Surviving the Holidays … Financially Speaking

Black Friday…the biggest shopping day of the year. Thanksgiving officially kicks off the holiday season that will be filled with parties, gathering of friends and family and the sharing of gifts. It’s also a time to remain vigilant over your personal finances so that you don’t begin the new year with new debt. A recent survey suggests that nearly 30% of shoppers are planning on using credit cards to fund holiday purchases. It’s way too easy to get caught up in the shopping mania of this season and find yourself in a freshly dug hole in January. Here are my tips for surviving the holidays…financially speaking:

  1. Decide how much you’ll spend. Take a moment to decide just how much you’re willing to spend, overall, on gifts during this holiday season. I strongly suggest that you focus on cash that you already have in savings, money market or checking accounts. Avoid thinking in terms of credit card spending that must be paid off from future paychecks. Your goal should be to begin the new year with no new debt as a result of holiday spending.
  2. Make a list. Now that you have your budget, make a list of all the people you’d like to give gifts to and then, beside each person’s name, put a dollar limit on the maximum amount you plan to spend taking care to make certain your individual totals don’t exceed your overall budget. It’s ok to use credit cards for your purchases as long as you have the cash to pay off the full balance when it arrives the following month.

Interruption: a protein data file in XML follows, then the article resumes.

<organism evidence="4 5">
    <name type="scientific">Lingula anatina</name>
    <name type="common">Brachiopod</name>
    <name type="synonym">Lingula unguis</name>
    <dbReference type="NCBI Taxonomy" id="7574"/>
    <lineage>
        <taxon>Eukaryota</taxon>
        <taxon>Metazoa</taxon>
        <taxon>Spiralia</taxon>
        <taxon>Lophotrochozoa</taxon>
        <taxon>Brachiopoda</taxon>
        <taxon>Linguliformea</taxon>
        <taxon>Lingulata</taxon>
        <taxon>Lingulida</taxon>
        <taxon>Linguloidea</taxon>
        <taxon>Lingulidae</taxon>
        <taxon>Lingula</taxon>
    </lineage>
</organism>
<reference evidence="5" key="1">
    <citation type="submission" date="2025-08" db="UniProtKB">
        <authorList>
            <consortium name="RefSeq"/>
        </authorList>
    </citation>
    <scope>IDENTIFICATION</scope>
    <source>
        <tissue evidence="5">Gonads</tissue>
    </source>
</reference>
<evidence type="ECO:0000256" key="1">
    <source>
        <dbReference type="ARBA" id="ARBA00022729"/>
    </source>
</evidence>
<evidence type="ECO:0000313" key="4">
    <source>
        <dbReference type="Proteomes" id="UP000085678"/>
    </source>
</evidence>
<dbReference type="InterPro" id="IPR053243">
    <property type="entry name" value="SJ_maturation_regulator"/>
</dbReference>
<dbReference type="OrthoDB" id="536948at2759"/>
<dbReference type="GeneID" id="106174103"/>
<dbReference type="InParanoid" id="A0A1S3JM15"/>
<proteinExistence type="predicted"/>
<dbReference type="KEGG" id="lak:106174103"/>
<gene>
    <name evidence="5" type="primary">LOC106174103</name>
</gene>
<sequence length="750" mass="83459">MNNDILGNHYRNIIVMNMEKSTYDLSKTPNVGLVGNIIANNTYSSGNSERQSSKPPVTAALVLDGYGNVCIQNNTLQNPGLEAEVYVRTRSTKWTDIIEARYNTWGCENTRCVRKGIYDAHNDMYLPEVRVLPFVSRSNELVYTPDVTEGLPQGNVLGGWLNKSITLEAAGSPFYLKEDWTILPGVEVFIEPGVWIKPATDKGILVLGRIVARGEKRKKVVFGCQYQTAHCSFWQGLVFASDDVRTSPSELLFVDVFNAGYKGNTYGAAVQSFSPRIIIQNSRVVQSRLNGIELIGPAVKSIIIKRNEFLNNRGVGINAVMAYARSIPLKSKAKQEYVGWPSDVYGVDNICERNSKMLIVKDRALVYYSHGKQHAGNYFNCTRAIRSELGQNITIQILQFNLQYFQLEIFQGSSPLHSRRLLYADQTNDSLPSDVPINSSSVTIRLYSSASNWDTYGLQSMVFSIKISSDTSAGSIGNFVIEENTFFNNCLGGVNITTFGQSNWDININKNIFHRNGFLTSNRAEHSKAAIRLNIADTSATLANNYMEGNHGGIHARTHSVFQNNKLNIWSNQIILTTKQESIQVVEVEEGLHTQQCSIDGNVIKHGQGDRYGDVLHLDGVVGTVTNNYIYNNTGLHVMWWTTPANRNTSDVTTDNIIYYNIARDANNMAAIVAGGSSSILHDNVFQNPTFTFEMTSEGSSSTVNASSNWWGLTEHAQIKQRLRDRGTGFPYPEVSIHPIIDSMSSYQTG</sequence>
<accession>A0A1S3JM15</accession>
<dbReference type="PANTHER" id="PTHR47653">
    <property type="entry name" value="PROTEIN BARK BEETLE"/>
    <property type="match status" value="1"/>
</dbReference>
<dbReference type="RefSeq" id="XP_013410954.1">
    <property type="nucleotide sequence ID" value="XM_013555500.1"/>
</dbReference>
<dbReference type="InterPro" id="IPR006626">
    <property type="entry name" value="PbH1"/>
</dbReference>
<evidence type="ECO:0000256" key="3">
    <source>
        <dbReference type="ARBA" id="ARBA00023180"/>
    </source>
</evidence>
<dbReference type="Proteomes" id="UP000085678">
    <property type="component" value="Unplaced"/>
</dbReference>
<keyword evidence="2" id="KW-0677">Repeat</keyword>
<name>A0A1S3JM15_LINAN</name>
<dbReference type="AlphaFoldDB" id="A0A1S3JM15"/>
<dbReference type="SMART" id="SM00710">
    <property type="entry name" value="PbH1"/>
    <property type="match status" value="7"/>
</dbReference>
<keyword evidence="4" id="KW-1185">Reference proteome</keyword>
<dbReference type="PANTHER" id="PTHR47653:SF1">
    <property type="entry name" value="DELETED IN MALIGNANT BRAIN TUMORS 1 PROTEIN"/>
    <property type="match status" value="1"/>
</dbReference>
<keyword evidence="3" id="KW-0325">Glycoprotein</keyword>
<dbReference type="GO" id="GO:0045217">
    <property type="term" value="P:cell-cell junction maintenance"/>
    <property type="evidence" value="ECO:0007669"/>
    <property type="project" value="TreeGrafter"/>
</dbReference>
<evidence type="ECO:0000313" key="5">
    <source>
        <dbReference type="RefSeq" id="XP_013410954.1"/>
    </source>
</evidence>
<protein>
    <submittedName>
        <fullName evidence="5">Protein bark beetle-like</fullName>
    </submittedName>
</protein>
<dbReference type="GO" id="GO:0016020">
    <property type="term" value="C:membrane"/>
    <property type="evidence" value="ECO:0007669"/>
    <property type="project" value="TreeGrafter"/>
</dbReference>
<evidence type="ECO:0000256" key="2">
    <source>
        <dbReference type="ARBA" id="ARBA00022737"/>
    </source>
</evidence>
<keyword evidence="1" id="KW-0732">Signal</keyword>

3. Focus on the children. With the current state of the economy, many families are being very conservative with their finances. If your resources this year are more limited, consider establishing a ‘moratorium’ on gifting between spouses and focus on gifts for your children for they are the people who are most excited and have the greatest expectations during this holiday.
  4. Give something back. The economic turmoil of the past couple of years has spawned financial hardship on more families than any time in our lifetime. Use this holiday season to teach your children the importance of giving to others who are in need. There are many ways to accomplish this. You can donate clothing, food, money or you can spend some time working in one of the many shelters located in your home town.
Don’t forget that there are lots of gifts that show you care without spending a fortune. Some of my favorite gifts are a spicy cheese ball one friend gives us each Christmas and home baked sugar cookies from another. Or it can be as simple as a personal note expressing what one’s friendship has meant to you.
If you’d like to have your financial question answered in The Birmingham News, email me atstewart@getrichonpurpose.com and place Bhm News in the subject line.
 
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